It’s estimated that pop-up stores now generate more than £2bn of trading in the UK. Interestingly, nearly half of the pop-up sector is dedicated to food and drink but they are also popular platforms for selling fashion, jewellery and arts & crafts.

When they first became a phenomenon, they offered a range of benefits for landlords. It might be that they could simply remove an unsightly vacant unit in an otherwise thriving shopping environment, avoid empty rates liability or generate revenue through seasonal trading patterns.

However, as pop-ups evolved into a more sophisticated retail channel they led to ‘permanent pop-up’ developments such as Boxpark in Shoreditch and more recently, Pop Brixton. In reality, these schemes do have a finite lifespan, but what they show is that pop-ups have created a type of shopping experience that is popular with shoppers.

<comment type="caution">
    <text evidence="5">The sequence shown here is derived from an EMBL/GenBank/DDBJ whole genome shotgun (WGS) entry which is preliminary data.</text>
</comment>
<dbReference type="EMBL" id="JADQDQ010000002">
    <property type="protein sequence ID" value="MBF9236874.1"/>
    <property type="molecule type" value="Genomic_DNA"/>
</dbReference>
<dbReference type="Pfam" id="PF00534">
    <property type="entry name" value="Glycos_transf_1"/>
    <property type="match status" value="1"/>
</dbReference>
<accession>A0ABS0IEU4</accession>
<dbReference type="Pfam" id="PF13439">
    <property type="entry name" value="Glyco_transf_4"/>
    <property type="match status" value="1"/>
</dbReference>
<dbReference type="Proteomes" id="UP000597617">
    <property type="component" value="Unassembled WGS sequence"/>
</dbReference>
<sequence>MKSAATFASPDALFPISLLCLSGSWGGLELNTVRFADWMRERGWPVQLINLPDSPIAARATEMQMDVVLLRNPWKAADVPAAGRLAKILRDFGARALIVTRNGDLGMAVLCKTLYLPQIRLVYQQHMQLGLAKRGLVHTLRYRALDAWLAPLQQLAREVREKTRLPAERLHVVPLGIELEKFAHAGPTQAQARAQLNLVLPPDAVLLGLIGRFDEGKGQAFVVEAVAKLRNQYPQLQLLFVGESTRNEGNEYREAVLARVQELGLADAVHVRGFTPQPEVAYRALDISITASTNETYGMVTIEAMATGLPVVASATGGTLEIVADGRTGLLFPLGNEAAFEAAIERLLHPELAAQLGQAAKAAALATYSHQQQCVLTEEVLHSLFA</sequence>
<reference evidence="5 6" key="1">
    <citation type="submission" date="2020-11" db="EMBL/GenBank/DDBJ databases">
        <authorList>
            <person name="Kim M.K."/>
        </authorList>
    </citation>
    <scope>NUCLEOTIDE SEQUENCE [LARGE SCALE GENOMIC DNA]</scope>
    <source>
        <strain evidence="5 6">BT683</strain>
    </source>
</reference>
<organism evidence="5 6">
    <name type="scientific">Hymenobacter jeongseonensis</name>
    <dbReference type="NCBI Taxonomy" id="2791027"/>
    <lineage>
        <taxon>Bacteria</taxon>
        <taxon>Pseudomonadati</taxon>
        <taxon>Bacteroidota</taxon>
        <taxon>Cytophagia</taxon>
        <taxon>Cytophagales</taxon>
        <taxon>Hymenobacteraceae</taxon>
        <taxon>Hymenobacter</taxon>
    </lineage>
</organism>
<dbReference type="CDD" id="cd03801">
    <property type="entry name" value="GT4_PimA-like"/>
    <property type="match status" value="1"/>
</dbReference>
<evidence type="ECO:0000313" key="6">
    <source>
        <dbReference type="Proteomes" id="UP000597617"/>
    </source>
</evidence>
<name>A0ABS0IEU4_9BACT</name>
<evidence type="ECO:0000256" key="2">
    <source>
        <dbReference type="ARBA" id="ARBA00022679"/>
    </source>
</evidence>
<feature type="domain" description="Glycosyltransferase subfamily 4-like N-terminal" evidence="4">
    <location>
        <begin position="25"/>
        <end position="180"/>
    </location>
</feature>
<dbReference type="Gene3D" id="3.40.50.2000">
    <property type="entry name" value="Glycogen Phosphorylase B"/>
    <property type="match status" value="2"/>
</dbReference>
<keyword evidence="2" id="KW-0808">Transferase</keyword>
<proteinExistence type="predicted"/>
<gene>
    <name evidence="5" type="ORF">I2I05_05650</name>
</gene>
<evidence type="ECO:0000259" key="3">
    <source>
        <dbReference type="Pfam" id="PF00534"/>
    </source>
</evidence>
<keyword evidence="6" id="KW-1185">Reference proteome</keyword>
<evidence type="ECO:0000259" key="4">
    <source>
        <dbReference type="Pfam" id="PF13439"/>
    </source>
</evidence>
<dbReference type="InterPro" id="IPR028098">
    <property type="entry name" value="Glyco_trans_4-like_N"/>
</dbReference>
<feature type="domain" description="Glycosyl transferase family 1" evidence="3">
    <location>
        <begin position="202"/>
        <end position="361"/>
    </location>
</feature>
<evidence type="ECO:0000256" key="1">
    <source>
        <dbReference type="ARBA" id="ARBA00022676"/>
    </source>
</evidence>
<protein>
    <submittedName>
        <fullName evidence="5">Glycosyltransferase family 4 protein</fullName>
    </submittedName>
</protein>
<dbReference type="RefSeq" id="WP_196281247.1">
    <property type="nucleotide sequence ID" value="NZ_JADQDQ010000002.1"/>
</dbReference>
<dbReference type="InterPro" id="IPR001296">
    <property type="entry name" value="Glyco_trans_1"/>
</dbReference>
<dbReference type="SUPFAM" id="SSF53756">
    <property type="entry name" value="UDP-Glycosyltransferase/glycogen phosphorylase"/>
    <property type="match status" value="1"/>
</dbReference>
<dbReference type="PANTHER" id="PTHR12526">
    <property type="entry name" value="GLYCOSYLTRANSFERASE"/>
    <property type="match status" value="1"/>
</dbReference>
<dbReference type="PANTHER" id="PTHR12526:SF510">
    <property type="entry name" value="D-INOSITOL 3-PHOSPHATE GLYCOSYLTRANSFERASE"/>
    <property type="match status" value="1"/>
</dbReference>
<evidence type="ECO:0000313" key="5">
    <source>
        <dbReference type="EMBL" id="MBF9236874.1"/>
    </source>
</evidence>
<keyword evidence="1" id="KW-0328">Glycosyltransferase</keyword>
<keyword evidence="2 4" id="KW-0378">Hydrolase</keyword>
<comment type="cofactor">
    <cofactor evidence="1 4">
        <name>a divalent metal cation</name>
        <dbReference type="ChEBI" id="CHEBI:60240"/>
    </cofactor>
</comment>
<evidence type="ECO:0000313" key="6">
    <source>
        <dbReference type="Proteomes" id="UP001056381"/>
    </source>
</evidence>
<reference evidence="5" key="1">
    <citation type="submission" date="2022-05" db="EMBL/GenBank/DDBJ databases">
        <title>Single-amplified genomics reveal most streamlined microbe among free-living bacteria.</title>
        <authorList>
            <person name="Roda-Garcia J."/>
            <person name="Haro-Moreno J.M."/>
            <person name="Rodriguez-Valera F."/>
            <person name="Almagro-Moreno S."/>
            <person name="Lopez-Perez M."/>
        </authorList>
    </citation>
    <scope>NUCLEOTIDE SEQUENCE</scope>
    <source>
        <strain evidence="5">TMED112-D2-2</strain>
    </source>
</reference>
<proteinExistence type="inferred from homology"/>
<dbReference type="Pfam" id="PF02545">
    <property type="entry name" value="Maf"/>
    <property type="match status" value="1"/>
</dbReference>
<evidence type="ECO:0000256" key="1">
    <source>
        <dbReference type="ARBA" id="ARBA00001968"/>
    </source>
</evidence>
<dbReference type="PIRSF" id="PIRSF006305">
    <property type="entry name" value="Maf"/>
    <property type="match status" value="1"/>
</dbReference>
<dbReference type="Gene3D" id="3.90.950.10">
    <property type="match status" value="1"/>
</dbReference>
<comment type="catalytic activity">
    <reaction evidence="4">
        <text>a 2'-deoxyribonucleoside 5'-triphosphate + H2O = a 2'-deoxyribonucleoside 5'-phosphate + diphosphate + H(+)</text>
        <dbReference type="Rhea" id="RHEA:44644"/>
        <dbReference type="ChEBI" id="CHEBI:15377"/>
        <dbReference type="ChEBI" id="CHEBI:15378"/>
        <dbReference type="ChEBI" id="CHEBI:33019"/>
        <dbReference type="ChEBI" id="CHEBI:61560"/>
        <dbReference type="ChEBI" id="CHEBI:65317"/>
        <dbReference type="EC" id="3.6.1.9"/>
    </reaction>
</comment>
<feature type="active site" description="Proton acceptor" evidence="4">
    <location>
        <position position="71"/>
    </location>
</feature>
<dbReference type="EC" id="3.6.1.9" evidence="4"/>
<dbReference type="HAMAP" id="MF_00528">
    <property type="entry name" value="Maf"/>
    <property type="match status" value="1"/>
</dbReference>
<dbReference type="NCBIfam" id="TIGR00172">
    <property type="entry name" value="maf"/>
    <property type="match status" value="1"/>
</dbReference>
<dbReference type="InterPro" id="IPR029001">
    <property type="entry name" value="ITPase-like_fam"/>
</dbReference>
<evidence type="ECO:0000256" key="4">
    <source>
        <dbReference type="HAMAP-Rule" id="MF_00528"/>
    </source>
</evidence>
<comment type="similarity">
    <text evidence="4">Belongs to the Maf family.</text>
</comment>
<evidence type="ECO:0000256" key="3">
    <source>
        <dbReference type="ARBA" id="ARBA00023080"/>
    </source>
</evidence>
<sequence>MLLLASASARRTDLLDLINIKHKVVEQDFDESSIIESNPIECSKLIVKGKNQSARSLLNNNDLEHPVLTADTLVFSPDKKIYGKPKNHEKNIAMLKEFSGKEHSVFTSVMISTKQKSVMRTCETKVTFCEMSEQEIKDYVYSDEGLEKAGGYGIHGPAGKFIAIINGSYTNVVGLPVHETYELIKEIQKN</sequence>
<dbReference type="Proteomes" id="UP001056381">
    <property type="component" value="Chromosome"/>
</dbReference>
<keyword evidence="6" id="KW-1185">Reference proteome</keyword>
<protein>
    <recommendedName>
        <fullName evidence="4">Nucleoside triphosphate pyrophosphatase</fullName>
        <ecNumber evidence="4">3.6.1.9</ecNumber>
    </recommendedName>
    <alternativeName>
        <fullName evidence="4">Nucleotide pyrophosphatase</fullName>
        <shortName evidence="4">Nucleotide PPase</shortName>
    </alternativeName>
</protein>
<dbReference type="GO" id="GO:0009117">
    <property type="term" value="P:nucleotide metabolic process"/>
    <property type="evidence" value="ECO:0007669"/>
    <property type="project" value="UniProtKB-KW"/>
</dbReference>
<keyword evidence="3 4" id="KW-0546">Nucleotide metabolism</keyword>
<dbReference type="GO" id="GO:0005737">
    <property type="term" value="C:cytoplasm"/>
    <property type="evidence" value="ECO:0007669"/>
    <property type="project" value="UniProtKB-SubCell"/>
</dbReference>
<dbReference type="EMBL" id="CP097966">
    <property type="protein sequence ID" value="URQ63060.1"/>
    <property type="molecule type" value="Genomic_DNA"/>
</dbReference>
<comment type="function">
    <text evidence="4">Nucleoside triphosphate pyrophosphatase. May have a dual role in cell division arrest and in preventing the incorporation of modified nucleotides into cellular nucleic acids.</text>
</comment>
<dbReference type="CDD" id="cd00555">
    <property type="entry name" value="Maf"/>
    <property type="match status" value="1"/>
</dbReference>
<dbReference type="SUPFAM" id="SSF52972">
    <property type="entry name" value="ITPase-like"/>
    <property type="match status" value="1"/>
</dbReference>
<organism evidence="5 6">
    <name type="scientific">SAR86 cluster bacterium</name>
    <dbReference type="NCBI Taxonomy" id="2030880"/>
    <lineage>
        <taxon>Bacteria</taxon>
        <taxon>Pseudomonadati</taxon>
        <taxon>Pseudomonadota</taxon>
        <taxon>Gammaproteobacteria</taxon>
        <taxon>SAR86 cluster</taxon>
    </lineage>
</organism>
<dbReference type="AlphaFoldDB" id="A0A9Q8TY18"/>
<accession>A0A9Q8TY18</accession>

Given that pop-ups are now a fixture in the retailing scene, it is important that landlords are equipped to access the benefits without triggering unforeseen consequences. Lease structure, exclusivity issues and the interface with other tenants in the location all need to be addressed and these usually hinge on creating an appropriate legal framework which meets the needs of both landlord and pop-up operator.